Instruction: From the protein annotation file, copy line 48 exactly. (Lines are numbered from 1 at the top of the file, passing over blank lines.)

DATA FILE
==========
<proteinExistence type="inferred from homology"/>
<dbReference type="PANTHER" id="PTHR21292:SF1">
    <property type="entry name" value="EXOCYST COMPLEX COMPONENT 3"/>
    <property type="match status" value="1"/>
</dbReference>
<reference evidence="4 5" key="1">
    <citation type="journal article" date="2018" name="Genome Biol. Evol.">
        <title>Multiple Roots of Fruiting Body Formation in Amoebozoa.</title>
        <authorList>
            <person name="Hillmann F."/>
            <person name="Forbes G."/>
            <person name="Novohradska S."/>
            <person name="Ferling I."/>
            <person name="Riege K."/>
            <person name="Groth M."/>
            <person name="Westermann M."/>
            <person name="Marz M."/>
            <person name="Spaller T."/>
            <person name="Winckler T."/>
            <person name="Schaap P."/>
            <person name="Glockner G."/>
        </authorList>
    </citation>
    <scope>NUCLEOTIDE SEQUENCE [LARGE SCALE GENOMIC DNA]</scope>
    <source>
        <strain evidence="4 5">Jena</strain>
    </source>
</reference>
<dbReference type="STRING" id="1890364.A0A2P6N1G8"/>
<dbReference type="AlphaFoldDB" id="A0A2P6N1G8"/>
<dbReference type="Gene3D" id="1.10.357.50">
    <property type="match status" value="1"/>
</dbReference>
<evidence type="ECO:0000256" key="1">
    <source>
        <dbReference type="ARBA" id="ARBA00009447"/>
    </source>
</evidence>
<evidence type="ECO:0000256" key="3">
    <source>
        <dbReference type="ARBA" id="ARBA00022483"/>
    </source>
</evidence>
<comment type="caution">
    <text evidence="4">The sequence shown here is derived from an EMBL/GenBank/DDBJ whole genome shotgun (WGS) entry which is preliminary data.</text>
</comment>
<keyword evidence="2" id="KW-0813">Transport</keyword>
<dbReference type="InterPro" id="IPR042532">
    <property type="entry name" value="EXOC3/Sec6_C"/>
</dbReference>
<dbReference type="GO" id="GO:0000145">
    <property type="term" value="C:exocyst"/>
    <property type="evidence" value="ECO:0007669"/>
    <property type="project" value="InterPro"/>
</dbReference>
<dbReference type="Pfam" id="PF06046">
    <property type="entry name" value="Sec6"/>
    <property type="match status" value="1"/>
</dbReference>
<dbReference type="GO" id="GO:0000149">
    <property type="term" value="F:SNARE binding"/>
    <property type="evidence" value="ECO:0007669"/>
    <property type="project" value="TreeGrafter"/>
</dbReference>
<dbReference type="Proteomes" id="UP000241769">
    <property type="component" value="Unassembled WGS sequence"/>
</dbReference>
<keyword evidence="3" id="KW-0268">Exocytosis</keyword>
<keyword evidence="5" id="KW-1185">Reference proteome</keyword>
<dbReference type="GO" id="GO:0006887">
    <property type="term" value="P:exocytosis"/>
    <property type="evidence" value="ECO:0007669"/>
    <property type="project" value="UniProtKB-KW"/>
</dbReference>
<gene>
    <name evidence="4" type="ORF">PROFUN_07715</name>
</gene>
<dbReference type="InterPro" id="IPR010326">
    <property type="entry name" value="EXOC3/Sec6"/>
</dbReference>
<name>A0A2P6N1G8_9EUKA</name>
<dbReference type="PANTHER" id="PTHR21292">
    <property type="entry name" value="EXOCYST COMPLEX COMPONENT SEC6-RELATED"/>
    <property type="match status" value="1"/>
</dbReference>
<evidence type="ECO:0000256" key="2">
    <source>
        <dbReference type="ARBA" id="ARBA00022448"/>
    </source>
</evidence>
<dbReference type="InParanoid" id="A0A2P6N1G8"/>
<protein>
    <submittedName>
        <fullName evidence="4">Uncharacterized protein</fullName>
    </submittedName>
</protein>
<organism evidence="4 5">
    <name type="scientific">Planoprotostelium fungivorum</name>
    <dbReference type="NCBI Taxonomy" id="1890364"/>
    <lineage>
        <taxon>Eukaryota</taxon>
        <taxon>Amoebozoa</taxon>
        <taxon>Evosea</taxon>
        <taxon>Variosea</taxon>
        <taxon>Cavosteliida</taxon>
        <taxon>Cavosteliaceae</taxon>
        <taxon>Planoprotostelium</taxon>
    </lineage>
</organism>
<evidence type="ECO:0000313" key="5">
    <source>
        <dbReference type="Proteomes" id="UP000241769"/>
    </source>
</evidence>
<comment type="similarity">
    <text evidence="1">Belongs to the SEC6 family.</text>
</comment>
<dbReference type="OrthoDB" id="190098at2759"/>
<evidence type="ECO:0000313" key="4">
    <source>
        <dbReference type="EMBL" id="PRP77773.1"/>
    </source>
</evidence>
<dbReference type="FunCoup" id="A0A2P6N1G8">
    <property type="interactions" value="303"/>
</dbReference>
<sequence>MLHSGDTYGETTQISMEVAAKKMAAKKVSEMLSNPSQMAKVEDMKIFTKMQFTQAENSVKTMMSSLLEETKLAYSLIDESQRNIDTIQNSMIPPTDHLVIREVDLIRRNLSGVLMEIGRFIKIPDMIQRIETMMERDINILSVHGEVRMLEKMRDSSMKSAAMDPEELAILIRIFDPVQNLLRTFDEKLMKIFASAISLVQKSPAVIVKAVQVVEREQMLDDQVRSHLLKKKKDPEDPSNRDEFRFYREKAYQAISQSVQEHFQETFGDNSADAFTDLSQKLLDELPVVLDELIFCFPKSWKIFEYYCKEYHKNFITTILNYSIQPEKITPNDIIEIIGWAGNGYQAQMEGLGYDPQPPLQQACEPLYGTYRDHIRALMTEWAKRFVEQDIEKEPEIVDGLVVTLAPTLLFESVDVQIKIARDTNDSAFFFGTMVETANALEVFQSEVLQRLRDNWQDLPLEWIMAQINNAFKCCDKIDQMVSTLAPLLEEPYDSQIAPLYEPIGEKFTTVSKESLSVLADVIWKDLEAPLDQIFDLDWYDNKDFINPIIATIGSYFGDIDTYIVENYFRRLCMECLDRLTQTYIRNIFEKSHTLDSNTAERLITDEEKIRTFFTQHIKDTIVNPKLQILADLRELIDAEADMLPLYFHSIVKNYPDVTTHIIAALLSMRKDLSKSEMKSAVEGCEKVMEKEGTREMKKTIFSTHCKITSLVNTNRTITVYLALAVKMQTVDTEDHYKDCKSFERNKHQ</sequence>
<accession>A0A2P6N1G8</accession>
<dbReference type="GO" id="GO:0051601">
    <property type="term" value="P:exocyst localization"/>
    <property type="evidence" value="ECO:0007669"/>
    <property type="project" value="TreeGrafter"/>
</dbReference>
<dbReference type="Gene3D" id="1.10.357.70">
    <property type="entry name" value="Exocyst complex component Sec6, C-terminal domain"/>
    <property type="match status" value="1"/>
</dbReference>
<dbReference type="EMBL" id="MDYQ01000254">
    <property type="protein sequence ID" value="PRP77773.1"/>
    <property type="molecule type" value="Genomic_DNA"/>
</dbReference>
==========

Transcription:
<dbReference type="InterPro" id="IPR042532">